Math Is Beautiful

By Sheril Kirshenbaum | March 29, 2010 5:46 pm

I found this incredible film by Cristobal Vila (via Eterea Studios) at Cocktail Party Physics. There’s also a terrific list featuring some of Jennifer’s favorite math books for popular audiences so go visit!

CATEGORIZED UNDER: Media and Science

Comments (3)

  1. Sean McCorkle

    Very nice film!

    FYI I first fell in love with the golden ratio and its connection to natural forms at an early age when I saw the Disney short Donald Duck in Mathemagic Land (the lead-in from pentagram segment ratios starts at 1:20. Towards the end, there’s a nice series of comparisons with conch and nautilus shells, compound eyes, and conifer branching.)

    I wonder how it is that so many diverse biological structures in so many different species, phyla etc. end up following the same developmental rules….

  2. Francis Muir

    now for a film illustrating that primes lie mainly in the planes..

  3. Dark Tent

    great flick.

    I taught high school geometry for a while and used to devote some time to the golden section and its occurrence in nature.

    Some of the claims you read about the golden section in popular books are just hype, of course, but the golden section (and related stuff like the logarithmic spiral and Fibonacci sequence) shows up in nature in enough (and in unexpected places) to make it clear that there is much more going on than meets the eye.

    Two of my all time favorite books on the relationship of mathematics to the forms found in nature are “On Growth and Form” (by D’Arcy Wentworth Thompson) and “The Curves of Life” (by Theodore Cook).

    They are “old” books (one was written in 1914 and the other in 1917), but are two of the best — and most beautiful — I have come across.

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About Sheril Kirshenbaum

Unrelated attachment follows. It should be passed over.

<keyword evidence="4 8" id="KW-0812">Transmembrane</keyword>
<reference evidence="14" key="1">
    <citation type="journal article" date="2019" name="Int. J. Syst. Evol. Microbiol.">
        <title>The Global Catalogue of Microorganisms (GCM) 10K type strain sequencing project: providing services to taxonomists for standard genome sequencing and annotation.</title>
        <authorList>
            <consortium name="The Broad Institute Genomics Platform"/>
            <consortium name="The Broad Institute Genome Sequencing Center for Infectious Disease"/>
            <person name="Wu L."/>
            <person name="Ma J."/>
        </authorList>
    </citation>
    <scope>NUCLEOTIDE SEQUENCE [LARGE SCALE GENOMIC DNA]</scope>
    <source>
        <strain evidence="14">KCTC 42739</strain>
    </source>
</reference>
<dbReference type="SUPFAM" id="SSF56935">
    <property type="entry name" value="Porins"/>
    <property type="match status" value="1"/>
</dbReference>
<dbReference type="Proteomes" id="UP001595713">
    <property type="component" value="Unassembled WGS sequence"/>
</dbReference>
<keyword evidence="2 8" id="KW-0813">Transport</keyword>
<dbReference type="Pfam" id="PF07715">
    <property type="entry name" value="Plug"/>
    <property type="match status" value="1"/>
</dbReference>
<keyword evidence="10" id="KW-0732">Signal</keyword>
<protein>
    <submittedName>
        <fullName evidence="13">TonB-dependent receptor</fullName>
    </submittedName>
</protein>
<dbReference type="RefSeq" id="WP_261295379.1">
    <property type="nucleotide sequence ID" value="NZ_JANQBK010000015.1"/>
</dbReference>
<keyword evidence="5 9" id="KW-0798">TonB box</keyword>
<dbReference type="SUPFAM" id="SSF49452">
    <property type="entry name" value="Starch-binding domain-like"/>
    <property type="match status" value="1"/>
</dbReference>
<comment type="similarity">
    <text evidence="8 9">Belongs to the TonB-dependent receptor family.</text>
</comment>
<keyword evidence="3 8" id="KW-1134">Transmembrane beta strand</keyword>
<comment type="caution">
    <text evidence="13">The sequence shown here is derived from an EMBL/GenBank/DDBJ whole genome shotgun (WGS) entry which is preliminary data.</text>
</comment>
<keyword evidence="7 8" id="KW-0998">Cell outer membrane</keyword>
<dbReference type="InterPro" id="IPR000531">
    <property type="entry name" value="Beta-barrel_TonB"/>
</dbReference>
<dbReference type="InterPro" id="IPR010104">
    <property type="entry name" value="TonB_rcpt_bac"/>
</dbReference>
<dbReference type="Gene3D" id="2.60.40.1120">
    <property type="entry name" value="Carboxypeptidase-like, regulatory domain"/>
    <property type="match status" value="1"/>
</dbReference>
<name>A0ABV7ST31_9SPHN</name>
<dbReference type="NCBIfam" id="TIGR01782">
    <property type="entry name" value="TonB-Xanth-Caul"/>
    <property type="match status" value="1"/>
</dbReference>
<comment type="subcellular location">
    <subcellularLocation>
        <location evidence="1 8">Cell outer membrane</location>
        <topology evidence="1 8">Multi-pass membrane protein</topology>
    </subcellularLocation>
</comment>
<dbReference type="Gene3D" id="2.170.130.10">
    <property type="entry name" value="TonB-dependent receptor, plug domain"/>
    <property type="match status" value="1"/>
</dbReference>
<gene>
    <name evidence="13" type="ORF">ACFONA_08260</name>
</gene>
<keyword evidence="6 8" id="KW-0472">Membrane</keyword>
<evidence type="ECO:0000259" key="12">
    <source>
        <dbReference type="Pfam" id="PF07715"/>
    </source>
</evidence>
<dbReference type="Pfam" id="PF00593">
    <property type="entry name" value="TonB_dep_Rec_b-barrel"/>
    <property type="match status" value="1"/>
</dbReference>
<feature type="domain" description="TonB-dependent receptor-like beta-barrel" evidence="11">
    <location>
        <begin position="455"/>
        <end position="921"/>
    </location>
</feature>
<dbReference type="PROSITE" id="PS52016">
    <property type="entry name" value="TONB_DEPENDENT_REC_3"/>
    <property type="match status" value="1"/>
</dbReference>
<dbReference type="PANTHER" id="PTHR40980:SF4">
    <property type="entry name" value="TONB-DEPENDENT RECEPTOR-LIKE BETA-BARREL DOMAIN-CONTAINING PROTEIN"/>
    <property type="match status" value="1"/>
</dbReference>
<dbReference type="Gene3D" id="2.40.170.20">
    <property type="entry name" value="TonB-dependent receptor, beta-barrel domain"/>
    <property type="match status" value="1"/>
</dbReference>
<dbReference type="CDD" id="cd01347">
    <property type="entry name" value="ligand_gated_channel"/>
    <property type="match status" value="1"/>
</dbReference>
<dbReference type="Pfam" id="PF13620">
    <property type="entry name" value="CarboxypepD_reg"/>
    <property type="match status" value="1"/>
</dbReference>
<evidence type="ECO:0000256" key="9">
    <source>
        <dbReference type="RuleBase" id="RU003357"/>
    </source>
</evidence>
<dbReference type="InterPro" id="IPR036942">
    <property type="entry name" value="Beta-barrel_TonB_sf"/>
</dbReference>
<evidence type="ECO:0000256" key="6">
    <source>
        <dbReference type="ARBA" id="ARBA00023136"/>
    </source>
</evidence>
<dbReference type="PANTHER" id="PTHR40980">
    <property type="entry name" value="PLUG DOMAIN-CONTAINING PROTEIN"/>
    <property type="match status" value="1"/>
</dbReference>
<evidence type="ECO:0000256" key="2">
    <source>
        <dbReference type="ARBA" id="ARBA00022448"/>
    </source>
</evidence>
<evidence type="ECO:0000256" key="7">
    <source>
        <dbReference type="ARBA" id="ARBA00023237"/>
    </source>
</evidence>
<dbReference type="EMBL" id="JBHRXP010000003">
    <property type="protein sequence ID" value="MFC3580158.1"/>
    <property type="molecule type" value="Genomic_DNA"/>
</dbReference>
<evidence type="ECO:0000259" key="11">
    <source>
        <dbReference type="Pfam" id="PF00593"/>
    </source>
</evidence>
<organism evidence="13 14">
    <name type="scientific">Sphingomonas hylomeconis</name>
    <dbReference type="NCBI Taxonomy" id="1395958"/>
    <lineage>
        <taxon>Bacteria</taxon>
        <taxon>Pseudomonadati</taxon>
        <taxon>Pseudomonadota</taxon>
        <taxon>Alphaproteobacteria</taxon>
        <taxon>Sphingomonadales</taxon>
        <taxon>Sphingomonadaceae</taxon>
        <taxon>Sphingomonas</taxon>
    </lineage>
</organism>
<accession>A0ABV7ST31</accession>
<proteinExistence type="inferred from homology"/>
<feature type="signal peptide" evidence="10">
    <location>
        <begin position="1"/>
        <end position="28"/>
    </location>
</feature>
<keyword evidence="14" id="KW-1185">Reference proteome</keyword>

Sheril Kirshenbaum is a research scientist with the Webber Energy Group at the University of Texas at Austin's Center for International Energy and Environmental Policy where she works on projects to enhance public understanding of energy issues as they relate to food, oceans, and culture. She is involved in conservation initiatives across levels of government, working to improve communication between scientists, policymakers, and the public. Sheril is the author of The Science of Kissing, which explores one of humanity's fondest pastimes. She also co-authored Unscientific America: How Scientific Illiteracy Threatens Our Future with Chris Mooney, chosen by Library Journal as one of the Best Sci-Tech Books of 2009 and named by President Obama's science advisor John Holdren as his top recommended read. Sheril contributes to popular publications including Newsweek, The Washington Post, Discover Magazine, and The Nation, frequently covering topics that bridge science and society from climate change to genetically modified foods. Her writing is featured in the anthology The Best American Science Writing 2010. In 2006 Sheril served as a legislative Knauss science fellow on Capitol Hill with Senator Bill Nelson (D-FL) where she was involved in energy, climate, and ocean policy. She also has experience working on pop radio and her work has been published in Science, Fisheries Bulletin, Oecologia, and Issues in Science and Technology. In 2007, she helped to found Science Debate; an initiative encouraging candidates to debate science research and innovation issues on the campaign trail. Previously, Sheril was a research associate at Duke University's Nicholas School of the Environment and has served as a Fellow with the Center for Biodiversity and Conservation at the American Museum of Natural History and as a Howard Hughes Research Fellow. She has contributed reports to The Nature Conservancy and provided assistance on international protected area projects. Sheril serves as a science advisor to NPR's Science Friday and its nonprofit partner, Science Friday Initiative. She also serves on the program committee for the annual meeting of the American Association for the Advancement of Science (AAAS). She speaks regularly around the country to audiences at universities, federal agencies, and museums and has been a guest on such programs as The Today Show and The Daily Rundown on MSNBC. Sheril is a graduate of Tufts University and holds two masters of science degrees in marine biology and marine policy from the University of Maine. She co-hosts The Intersection on Discover blogs with Chris Mooney and has contributed to DeSmogBlog, Talking Science, Wired Science and Seed. She was born in Suffern, New York and is also a musician. Sheril lives in Austin, Texas with her husband David Lowry. Interested in booking Sheril Kirshenbaum to speak at your next event? Contact Hachette Speakers Bureau 866.376.6591 info@hachettespeakersbureau.com For more information, visit her website or email Sheril at srkirshenbaum@yahoo.com.

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